Gracy Mowers trains at the Yellow Jackets Gymnastics Club in Middleton year-round.
But entering high school, she was determined to also compete for the girls’ gymnastics team at Masconomet Regional.
And to accomplish that goal, she knew that she would have to lobby those around her who might be leery of anything detouring her path to a college roster.
“I had to do a little convincing,” acknowledged the Masco junior, the Globe’s two-time Gymnast of the Year.
Mowers competes at Level 10, a level of talent that rarely makes it on to a high school mat.
The intense nature of club gymnastics, and the risk of injury due to the physical toll of demanding practices, even slightly improper technique, and subpar equipment, can make gymnastics clubs wary of letting their top athletes compete in high school.
The 16-year-old Mowers averages 22 hours per week practicing with her club during the school year, with an additional 4½ to 6 hours of practice — plus typically one meet per week — with Masconomet. Mowers said in the summer club gymnasts practice 24 hours per week, or more.
But with the backing of her mother, Jana (Reardon) Mowers — a 2014 inductee into the athletic hall of fame as a gymnast at the University of New Hampshire, who is also a coach with the Yellow Jackets — Gracy joined the Masco program as a freshman.
Last winter, as a sophomore, Mowers helped lead the Chieftains to their first MIAA championship.
“A lot of clubs won’t allow [dual participation],” Masconomet coach Alicia Gomes said.
“I think Gracy [doing high school] is one of the ones who has brought it back. Now there are more and more Level 10s doing high school. It shows you can do both. You just have to be smart about it.”
Gomes said that includes tailoring the high school regimen to allow for gymnasts whose bodies are already taking their share of pounding in practice.
“We always did [club/high school],” said Gomes, who starred at the University of New Hampshire after graduating from Beverly High in 1997.
“The biggest thing is injury. If kids are getting injured because they are doing it too much then that’s huge.”
Knowing the busy schedule that Mowers keeps, the Masconomet coaches have been flexible with her training. “There are days when they don’t push as much,” said Mowers, who has also committed to UNH. “I look at it as it is a lot of fun. Club gymnastics is a lot on your body and your brain. High school gymnastics is kind of a release.”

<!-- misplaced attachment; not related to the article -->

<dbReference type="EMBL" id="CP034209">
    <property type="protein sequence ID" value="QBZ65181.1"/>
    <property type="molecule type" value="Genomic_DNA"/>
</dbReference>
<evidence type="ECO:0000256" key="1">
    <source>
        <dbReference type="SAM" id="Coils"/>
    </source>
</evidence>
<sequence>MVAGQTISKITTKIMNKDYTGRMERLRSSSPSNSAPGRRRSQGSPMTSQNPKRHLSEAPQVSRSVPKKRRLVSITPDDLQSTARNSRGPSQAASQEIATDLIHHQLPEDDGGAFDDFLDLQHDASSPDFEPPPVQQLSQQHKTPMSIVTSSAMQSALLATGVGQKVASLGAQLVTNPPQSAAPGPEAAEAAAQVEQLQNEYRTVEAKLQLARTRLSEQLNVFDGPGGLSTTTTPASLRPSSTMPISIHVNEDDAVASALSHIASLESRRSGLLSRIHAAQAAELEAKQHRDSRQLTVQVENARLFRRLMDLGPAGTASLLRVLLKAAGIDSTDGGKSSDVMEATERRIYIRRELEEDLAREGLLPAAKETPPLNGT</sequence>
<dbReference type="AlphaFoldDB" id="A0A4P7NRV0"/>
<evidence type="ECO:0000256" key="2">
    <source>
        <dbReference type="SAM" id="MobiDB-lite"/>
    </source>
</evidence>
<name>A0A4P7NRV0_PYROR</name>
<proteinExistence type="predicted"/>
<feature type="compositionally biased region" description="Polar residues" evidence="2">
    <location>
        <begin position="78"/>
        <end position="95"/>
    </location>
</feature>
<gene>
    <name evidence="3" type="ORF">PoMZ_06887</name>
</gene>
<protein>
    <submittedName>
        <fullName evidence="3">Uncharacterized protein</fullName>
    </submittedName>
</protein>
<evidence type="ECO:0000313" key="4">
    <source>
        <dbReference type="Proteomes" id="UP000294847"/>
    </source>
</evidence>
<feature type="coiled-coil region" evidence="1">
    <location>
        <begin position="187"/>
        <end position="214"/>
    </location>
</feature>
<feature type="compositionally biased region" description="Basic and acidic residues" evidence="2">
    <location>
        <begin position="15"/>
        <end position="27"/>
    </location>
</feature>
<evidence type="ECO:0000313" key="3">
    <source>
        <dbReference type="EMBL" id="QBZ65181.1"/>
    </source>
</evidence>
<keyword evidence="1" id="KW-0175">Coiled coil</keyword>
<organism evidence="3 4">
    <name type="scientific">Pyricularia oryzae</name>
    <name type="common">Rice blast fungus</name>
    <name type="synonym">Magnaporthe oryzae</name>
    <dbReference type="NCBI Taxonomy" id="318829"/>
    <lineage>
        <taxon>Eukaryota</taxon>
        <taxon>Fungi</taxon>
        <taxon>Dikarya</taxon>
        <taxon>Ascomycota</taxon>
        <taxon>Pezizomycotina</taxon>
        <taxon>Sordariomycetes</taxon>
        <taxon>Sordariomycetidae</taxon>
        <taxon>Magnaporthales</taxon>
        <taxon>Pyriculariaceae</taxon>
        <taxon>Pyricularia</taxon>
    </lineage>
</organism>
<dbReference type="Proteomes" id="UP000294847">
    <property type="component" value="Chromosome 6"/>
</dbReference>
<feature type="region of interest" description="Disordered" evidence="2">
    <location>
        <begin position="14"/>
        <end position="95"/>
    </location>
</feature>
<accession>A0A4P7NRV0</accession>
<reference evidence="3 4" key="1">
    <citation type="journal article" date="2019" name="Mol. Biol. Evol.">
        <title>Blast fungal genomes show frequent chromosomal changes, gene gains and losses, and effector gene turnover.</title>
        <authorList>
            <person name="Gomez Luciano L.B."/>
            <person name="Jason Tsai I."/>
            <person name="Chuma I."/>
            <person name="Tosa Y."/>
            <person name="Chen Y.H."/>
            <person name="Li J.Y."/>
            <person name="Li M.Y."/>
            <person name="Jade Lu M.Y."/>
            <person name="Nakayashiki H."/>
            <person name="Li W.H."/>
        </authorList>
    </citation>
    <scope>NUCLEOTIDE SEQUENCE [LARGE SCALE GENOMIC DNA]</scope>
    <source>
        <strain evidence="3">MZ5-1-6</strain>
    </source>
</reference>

Sophomore Emma Quirk, the defending state champion on the balance beam, is also a Level 10 gymnast at Yellow Jackets. She joined the team at Masconomet after being home-schooled from fourth to eighth grade.
“Some of my friends from the gym said joining the team would be a great way to meet more people,” Quirk said. “Gymnastics was already something I was doing all the time. It turned out to be a great experience and something I am going to keep doing.”
Senior Catherine DiNanno, a two-year captain and reigning state champion in the floor exercise, had cut back on her club training due to injuries. For her, the atmosphere, and success, of the Masco program has been invigorating.
“I fell in love with high school gymnastics just like I fell in love with the sport when I was little,” said DiNanno, who has been a gymnast for 16 years.
For Masconomet, the combination of elite talent and team enthusiasm has been a recipe for success this winter once again.
The Chieftains, who edged Mansfield, 148.975-146.65 in last year’s MIAA final, racked up 149.4 points in their opening meet against Bishop Fenwick on Dec. 22. Through Sunday, Masco has scored at least 144 points with varying lineups in five straight wins.
“Being a defending state champion is a bit nerve-racking sometimes because we want to live up to our title and hopefully keep it up for this year,” DiNanno said.
“Winning States did give the team confidence, but we are still working hard in the gym. To defend our title all it takes is hard work, support, and determination, and Masco gymnastics has all of those aspects.”
Gomes said that dedication was clear through their offseason work, including how much Quirk has improved her floor and vault routines to complement her championship skill on the beam — often considered the sport’s most trying event.
“A lot of people stress out during it because it’s easy to fall off the beam,” Quirk said.
“But for me, it’s always been easier to focus and hone in on what I have to do in the routine while staying on it. We all try to keep positive, and not get too stressed out about the wins.”
Capable of scores like ones the Chieftains have put up the first month of the season, Mowers said it will come down to execution at Sectionals on Feb. 22 and States on Feb. 29 as they eye the repeat.
“We have the physical ability to do it,” Mowers said. “It’s a matter of whether we will be mentally focused enough. We’ll see how it goes. But so far, so good.”
Scott Souza can be reached at ScottSouza@journalist.com.